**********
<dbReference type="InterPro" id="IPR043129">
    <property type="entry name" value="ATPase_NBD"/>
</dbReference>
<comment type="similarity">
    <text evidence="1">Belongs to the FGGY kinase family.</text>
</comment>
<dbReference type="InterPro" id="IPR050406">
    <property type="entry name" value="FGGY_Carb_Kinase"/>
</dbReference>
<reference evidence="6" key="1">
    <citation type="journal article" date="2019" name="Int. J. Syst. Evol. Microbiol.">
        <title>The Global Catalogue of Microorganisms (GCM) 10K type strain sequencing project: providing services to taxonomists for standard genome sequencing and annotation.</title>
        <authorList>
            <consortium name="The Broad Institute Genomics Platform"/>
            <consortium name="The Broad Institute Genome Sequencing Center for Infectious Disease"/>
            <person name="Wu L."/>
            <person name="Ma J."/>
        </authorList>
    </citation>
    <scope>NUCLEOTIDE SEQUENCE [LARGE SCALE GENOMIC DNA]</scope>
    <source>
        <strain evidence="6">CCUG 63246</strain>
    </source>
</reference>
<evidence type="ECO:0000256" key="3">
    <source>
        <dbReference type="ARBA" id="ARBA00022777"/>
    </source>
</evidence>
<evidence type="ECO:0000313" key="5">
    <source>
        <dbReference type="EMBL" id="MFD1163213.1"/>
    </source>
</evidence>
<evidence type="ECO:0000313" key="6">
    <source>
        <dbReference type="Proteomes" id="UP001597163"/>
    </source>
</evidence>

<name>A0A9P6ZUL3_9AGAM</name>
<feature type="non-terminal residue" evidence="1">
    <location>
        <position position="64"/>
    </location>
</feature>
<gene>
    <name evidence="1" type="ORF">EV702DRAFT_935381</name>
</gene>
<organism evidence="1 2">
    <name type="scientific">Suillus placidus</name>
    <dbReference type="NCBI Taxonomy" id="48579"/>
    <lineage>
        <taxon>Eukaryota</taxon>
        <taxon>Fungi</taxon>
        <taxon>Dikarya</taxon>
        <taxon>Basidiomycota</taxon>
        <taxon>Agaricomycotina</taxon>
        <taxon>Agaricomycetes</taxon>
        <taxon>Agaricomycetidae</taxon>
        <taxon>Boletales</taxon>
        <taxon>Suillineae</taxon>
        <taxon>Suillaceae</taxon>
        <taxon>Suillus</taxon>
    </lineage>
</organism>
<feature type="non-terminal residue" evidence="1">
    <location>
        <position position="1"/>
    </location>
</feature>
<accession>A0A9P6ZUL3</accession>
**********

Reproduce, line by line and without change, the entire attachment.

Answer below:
<dbReference type="InterPro" id="IPR043129">
    <property type="entry name" value="ATPase_NBD"/>
</dbReference>
<comment type="similarity">
    <text evidence="1">Belongs to the FGGY kinase family.</text>
</comment>
<dbReference type="InterPro" id="IPR050406">
    <property type="entry name" value="FGGY_Carb_Kinase"/>
</dbReference>
<reference evidence="6" key="1">
    <citation type="journal article" date="2019" name="Int. J. Syst. Evol. Microbiol.">
        <title>The Global Catalogue of Microorganisms (GCM) 10K type strain sequencing project: providing services to taxonomists for standard genome sequencing and annotation.</title>
        <authorList>
            <consortium name="The Broad Institute Genomics Platform"/>
            <consortium name="The Broad Institute Genome Sequencing Center for Infectious Disease"/>
            <person name="Wu L."/>
            <person name="Ma J."/>
        </authorList>
    </citation>
    <scope>NUCLEOTIDE SEQUENCE [LARGE SCALE GENOMIC DNA]</scope>
    <source>
        <strain evidence="6">CCUG 63246</strain>
    </source>
</reference>
<evidence type="ECO:0000256" key="3">
    <source>
        <dbReference type="ARBA" id="ARBA00022777"/>
    </source>
</evidence>
<evidence type="ECO:0000313" key="5">
    <source>
        <dbReference type="EMBL" id="MFD1163213.1"/>
    </source>
</evidence>
<evidence type="ECO:0000313" key="6">
    <source>
        <dbReference type="Proteomes" id="UP001597163"/>
    </source>
</evidence>

<name>A0A9P6ZUL3_9AGAM</name>
<feature type="non-terminal residue" evidence="1">
    <location>
        <position position="64"/>
    </location>
</feature>
<gene>
    <name evidence="1" type="ORF">EV702DRAFT_935381</name>
</gene>
<organism evidence="1 2">
    <name type="scientific">Suillus placidus</name>
    <dbReference type="NCBI Taxonomy" id="48579"/>
    <lineage>
        <taxon>Eukaryota</taxon>
        <taxon>Fungi</taxon>
        <taxon>Dikarya</taxon>
        <taxon>Basidiomycota</taxon>
        <taxon>Agaricomycotina</taxon>
        <taxon>Agaricomycetes</taxon>
        <taxon>Agaricomycetidae</taxon>
        <taxon>Boletales</taxon>
        <taxon>Suillineae</taxon>
        <taxon>Suillaceae</taxon>
        <taxon>Suillus</taxon>
    </lineage>
</organism>
<feature type="non-terminal residue" evidence="1">
    <location>
        <position position="1"/>
    </location>
</feature>
<accession>A0A9P6ZUL3</accession>